GCI’s Top Three Security Predictions for 2020
2019 was a year blighted by high-profile cyber-security incidents. David Fraser, GCI’s Security Specialist tells us what we might expect to see in 2020.
7 January 2020
1. Phishing attacks and Machine Learning
As Machine Learning becomes increasingly popular and easier to deploy, we will see a huge uplift in targeted phishing attacks. Attackers can gather information across multiple sources to craft a personalised email to individuals, and the Machine Learning platform can track its success through the recipient’s replies and click-through rate. As attacks of this nature increase, the platform can learn and evolve how and who to target to ensure the highest yield per email. With huge amounts of breached data already available, attackers can identify the vulnerable targets and those who could be in a position to transfer sensitive data and currency.
2. 5G and increasing risk for connected devices
With the onset of 5G, we will see some risk with regards to connected devices. Previously deployed on the LAN and protected by a layer of edge security, devices utilising 5G will now effectively be directly connected to the WAN. Although efforts are made by vendors to ensure these devices are protected, WAN connectivity lets users share applications, services, and other resources on a wider scale, increasing the risk of security incidents. Fundamentally, regular security patches will be required to protect these devices putting a strain on the consumer.
Additionally, 5G devices will have the ability to strain Distributed Denial of Service (DDoS) providers due to their increasing bandwidth capabilities. As a refresher, DDoS attacks are a malicious method of disrupting a website/online service by overwhelming it with too much traffic from many sources simultaneously. As 5G boasts hypoconnectivity and the number of connected devices increases, so will the ability to harvest these attacks.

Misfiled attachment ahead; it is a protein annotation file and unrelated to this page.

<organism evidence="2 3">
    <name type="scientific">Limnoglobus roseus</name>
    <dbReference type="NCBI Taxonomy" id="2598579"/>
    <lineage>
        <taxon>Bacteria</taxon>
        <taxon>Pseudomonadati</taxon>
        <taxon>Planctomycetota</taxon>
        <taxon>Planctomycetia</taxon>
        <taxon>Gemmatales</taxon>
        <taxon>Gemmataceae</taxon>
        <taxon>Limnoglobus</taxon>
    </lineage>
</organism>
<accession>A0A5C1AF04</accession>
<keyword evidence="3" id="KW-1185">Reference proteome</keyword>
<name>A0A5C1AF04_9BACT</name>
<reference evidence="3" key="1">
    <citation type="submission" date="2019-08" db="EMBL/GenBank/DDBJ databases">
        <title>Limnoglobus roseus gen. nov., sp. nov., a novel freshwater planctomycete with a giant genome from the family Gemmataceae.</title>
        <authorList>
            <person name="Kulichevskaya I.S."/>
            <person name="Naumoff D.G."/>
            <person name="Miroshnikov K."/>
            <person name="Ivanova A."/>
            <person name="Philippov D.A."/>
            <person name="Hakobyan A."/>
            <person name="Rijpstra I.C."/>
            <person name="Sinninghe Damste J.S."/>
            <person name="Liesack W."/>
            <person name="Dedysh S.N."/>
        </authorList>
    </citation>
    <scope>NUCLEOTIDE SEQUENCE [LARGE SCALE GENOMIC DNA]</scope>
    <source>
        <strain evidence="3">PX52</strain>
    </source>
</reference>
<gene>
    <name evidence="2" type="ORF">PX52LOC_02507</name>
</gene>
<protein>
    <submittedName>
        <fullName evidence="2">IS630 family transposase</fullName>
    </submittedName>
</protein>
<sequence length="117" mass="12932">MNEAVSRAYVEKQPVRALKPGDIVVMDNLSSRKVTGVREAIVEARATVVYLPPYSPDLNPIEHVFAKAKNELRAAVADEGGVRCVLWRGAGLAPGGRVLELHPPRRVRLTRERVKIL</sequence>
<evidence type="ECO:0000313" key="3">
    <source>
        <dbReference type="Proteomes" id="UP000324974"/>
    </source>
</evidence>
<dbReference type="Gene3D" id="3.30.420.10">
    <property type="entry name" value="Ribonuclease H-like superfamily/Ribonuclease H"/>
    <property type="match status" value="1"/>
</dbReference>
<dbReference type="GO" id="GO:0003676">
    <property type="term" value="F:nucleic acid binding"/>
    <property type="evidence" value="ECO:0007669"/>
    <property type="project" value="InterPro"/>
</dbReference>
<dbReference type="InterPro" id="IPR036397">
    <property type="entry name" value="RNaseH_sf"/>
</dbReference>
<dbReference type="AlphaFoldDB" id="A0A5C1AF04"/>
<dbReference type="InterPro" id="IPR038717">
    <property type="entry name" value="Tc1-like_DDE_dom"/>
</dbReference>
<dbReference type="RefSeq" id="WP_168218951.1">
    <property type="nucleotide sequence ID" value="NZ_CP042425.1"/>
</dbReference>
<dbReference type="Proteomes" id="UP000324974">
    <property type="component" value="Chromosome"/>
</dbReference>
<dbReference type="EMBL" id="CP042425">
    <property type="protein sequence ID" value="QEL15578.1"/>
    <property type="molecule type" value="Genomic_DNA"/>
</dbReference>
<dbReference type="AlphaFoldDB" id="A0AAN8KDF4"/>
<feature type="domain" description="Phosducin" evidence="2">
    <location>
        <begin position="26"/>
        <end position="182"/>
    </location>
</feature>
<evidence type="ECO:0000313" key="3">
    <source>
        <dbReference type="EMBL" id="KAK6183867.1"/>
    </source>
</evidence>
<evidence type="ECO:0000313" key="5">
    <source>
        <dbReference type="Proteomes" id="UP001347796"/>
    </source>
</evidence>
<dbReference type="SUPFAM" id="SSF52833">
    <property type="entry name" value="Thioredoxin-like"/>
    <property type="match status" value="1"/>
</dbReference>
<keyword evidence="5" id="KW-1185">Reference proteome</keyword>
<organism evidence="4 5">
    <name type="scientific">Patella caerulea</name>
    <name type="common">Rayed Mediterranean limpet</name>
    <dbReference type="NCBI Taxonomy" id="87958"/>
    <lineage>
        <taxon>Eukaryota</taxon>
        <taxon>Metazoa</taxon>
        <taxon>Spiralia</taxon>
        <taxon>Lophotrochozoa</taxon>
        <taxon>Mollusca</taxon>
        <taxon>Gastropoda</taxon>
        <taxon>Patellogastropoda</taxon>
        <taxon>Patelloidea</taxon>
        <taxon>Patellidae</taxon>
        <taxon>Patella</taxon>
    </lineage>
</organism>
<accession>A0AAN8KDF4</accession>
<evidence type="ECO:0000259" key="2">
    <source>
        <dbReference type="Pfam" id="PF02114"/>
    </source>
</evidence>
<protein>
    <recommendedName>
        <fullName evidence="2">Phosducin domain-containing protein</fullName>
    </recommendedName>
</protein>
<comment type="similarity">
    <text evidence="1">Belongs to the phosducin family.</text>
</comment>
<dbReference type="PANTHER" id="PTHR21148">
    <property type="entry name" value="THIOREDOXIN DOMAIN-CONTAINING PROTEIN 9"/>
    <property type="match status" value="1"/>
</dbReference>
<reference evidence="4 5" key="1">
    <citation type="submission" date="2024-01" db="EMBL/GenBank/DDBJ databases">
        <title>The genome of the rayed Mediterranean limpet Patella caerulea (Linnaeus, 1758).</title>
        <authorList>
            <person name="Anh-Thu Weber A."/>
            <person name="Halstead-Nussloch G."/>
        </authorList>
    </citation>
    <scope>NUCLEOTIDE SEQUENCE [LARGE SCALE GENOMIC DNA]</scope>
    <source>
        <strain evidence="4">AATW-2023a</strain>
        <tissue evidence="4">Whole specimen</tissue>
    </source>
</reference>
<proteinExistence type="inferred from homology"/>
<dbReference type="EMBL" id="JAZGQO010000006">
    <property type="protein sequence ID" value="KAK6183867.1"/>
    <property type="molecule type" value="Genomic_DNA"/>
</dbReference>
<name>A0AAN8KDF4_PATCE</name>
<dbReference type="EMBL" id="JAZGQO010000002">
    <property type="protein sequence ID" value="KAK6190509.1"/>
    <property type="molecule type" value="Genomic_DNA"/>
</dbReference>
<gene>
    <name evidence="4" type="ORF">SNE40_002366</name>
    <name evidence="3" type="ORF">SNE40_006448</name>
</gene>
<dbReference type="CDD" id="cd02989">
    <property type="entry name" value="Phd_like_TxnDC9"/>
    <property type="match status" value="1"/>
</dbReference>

3. Wifi 6 attacks
With the introduction of 802.11 ax (WiFi 6) standards, the number of vulnerabilities to manage will inevitably increase. This is not simply due to the introduction of new protocols, but the fact that a number of older or legacy protocols will need to be simultaneously supported with newer standards, such as WPA3 (Wifi Protected Access 3) a security standard used to encrypt and protect Wifi networks. We envisage that the negotiation of protocol selection may enable an attacker to lower the selected protected access from WPA3 to WPA2 for some time as older (now current) devices are phased out. As support for WPA2 reduces due to the adoption of WPA3, we believe that this will become a prevalent form of attack.
Author: David Fraser, Security Specialist at GCI
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